Player Count: 1-4
Time: 15-45 minutes
Age: 12+

Awards

Spiel de jahres

Rating

  • Artwork
  • Complexity
  • Replayability
  • Player Interaction
  • Component Quality

You Might Like

  • Fun cases, despite the morbid theme
  • The highly detailed map
  • Following people not mentioned in the cases - there’s a baby who has a fun-filled day!

Might Not Like

  • Playing solo
  • The magnifying glass
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Description

MicroMacro: Crime City does what it says. On a Macro sized map - 75 x 110 cm -  of Crime City it shows all its many misadventures in Micro detail. You will not only find where the incidents take place but also be able to back track through time the events leading up to them. 

You play the role of consulting detective aiding a beleagured and bemused Police Department struggling with 16 cases varying from the trivial to the heinous. These cases are presented in a number of steps on cards. These vary in length from 5 steps for the introductory cases up to 11 steps for the most complex. After a summary description of the case is read out you are asked to locate specific scenes or persons on the panoramic cityscape. When you think you have found the scene requested flip the card to see the correct answer. These are grid referenced to the map for ease of location. The protaganists of each case will be shown many times on the map showing their progress in time as well as space. Each step successfully located will lead on to the next until you reach the successful denouemnet.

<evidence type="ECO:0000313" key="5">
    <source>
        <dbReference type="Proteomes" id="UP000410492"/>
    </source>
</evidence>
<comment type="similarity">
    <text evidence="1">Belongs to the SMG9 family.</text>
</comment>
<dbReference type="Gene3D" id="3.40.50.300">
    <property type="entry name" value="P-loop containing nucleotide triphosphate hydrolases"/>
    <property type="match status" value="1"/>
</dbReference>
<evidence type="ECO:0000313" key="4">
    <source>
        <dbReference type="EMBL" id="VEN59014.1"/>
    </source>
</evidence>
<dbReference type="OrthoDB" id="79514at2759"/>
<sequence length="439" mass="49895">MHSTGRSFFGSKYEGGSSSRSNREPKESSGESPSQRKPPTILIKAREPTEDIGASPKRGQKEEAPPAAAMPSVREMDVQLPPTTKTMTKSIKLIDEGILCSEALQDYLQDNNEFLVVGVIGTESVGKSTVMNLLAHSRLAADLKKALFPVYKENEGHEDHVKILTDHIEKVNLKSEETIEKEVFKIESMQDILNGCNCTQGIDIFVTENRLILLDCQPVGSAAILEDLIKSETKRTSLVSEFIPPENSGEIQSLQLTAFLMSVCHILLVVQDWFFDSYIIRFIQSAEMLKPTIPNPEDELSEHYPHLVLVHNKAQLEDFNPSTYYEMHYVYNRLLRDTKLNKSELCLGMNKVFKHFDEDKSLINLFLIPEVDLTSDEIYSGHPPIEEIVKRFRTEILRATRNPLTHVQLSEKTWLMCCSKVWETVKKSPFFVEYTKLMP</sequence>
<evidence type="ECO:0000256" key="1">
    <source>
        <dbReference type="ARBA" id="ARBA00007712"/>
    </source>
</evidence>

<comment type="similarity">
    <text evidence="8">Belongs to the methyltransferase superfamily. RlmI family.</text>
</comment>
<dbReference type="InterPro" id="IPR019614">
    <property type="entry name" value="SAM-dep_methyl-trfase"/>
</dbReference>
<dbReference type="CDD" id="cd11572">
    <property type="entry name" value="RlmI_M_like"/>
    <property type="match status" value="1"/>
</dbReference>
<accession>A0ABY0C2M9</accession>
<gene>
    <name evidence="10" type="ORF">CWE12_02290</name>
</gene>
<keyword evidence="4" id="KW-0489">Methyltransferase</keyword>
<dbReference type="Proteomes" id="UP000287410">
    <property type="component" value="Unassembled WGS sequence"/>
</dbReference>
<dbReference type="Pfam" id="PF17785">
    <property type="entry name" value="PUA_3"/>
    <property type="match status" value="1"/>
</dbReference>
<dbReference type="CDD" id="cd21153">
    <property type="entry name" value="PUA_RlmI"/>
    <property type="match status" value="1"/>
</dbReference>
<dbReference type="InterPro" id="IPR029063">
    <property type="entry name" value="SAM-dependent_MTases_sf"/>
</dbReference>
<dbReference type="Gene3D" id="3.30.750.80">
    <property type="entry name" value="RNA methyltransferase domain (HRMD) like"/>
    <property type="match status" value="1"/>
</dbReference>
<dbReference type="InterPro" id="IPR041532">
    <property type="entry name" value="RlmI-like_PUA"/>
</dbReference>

This is a co-operative game for 1-4 people though it will accommodate as many people as can fit around the map and see it comfortably. The map fills a large table or could be hung on a wall. Bright lighting is highly recommended and you are provided with a small magnifying glass. This is because the level of detail is intense, think Where’s Wally with a criminal twist. You will spend much time poring over the detail to find the match you are looking for. 

MicroMacro: Crime City can be played equally well solo. Suggested age is 12+ and there are age appropriateness guidelines on the cases given that violence is depicted albeit in a cartoon-style abstract way. If you complete all the cases there are now further expansions available:  MicroMacro: Crime City – Full House and MicroMacro: Crime City3 -  All In. 

Player Count: 1-4
Time: 15-45 minutes
Age: 12+